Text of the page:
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Potato field day to feature more than 170 different selections

Shelley E. Huguley SWFP-SHELLEY-HUGULEY-19-Ceres-Barrett-reds.jpg
More than 170 selections will be available for viewing in the Texas A&M AgriLife potato trial on the Barrett Potato Farm
2021 potato growing season challenged by hailstorms, rain and flooding.

The annual Texas A&M Potato Breeding and Variety Development Program Field Day, hosted by Texas A&M AgriLife Research and Barrett Potato Farms, will be July 28.

Participants will assemble at the Springlake Potato Sales, located off of Texas Highway 385 between Littlefield and Springlake, at 10 a.m., then go to the field, said Isabel Vales, AgriLife Research potato breeder in the Texas A&M Department of Horticultural Sciences within the College of Agriculture and Life Sciences.

swfp-shelley-huguley-potato-blooms-11.JPG“Our potato breeding crew traveled to Lubbock last week, and we have been super busy harvesting trials,” Vales said. “We are done grading the red and specialty trials, and we are currently grading a trial that includes historical clones from the breeding program. We are excited to be able to talk about these at the upcoming field day.”

Tough growing season

 

Potato blooms Barrett Potato Farms (Photo by Shelley E. Huguley)

Vales said it has been a challenging year to grow potatoes in Springlake. Potatoes emerged late and had to endure inclement weather.

“It is a miracle to see tubers underground,” she said. “Bruce Barrett, our grower collaborator, pointed out that potatoes had to withstand three hailstorms and lots of rain, including flooding. Harvest started two weeks later than normal. The yields are much lower than other years and the tubers seem immature.”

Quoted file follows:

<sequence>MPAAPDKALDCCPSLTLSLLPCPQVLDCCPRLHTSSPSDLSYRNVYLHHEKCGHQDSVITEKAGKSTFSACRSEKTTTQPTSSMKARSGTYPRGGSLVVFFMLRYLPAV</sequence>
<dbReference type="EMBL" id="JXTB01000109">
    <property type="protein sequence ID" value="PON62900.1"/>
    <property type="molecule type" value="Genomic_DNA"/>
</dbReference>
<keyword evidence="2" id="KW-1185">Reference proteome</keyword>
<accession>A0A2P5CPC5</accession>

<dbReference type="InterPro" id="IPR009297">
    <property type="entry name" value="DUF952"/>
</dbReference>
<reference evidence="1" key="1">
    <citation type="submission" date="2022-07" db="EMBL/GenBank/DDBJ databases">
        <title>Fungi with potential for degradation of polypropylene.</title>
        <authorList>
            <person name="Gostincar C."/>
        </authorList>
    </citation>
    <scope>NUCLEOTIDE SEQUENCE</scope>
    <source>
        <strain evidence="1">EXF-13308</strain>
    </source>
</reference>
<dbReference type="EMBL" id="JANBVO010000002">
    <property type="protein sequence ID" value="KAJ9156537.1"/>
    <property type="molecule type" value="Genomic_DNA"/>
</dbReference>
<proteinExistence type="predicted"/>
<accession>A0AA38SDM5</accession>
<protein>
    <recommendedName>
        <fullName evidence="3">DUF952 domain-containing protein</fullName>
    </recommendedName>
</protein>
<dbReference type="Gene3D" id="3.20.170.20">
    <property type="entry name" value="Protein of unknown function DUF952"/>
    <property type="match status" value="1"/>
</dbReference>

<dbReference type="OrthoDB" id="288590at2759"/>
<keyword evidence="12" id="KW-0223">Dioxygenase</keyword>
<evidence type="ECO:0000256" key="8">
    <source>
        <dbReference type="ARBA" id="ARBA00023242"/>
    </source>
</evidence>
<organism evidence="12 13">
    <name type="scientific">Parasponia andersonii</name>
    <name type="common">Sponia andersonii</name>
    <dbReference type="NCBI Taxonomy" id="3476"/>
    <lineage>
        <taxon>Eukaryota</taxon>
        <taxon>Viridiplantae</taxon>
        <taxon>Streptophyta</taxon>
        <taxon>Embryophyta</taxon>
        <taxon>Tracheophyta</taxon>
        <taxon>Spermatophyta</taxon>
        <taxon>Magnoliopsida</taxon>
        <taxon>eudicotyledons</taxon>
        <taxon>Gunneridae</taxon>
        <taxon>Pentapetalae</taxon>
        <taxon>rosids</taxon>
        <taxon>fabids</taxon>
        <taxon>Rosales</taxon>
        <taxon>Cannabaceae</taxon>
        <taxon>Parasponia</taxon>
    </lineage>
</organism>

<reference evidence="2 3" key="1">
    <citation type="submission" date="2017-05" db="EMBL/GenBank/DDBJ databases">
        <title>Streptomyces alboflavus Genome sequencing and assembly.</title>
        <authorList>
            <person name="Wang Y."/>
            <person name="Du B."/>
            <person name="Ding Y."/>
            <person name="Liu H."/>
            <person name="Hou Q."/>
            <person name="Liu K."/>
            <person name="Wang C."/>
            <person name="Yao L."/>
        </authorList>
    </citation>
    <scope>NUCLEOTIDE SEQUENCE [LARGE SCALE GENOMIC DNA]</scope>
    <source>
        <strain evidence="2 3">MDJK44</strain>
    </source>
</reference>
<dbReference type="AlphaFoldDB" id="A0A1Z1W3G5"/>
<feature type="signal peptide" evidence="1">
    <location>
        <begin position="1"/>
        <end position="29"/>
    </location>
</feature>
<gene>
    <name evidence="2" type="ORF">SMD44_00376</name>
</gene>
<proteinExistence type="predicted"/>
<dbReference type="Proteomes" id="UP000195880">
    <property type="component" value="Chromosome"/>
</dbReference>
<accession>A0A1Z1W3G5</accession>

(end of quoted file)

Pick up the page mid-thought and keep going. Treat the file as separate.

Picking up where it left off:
2SWFP-SHELLEY-HUGULEY-19-Ceres-Barrett.jpgSorting potatoes at Barrett Potato Farms. (Photo by Shelley E.Huguley)

Vales said they postponed the field day because of concerns with the status of the plots but are ready to show them off now.

This year, there are 172 different clones in the field day trial. Most of the clones are Texas selections, but it also includes some advanced clones from other breeding programs. The clones include fresh and processing russets, chippers, reds, yellows and specialties such as the purples, red/red, bicolor, fingerlings and smalls.

“We want to promote potatoes that recently finished evaluations, some of which we’ve already released, including Reveille Russet, Vanguard Russet and Phoenix Russet, and also clones at regional level that will graduate soon,” Vales said. 

“I am looking forward to seeing familiar faces and meeting new people,” she said. “I know there is still reluctance to travel, but hopefully most people will feel comfortable spending a day outdoors breathing fresh air, enjoying good company and looking for promising new potato varieties.”

For more information, contact Vales at [email protected], Douglas Scheuring at 979-324-2564, or Jeffrey Koym at 806-777-2412.

Source: is AgriLife TODAY, which is solely responsible for the information provided and is wholly owned by the source. Informa Business Media and all its subsidiaries are not responsible for any of the content contained in this information asset.
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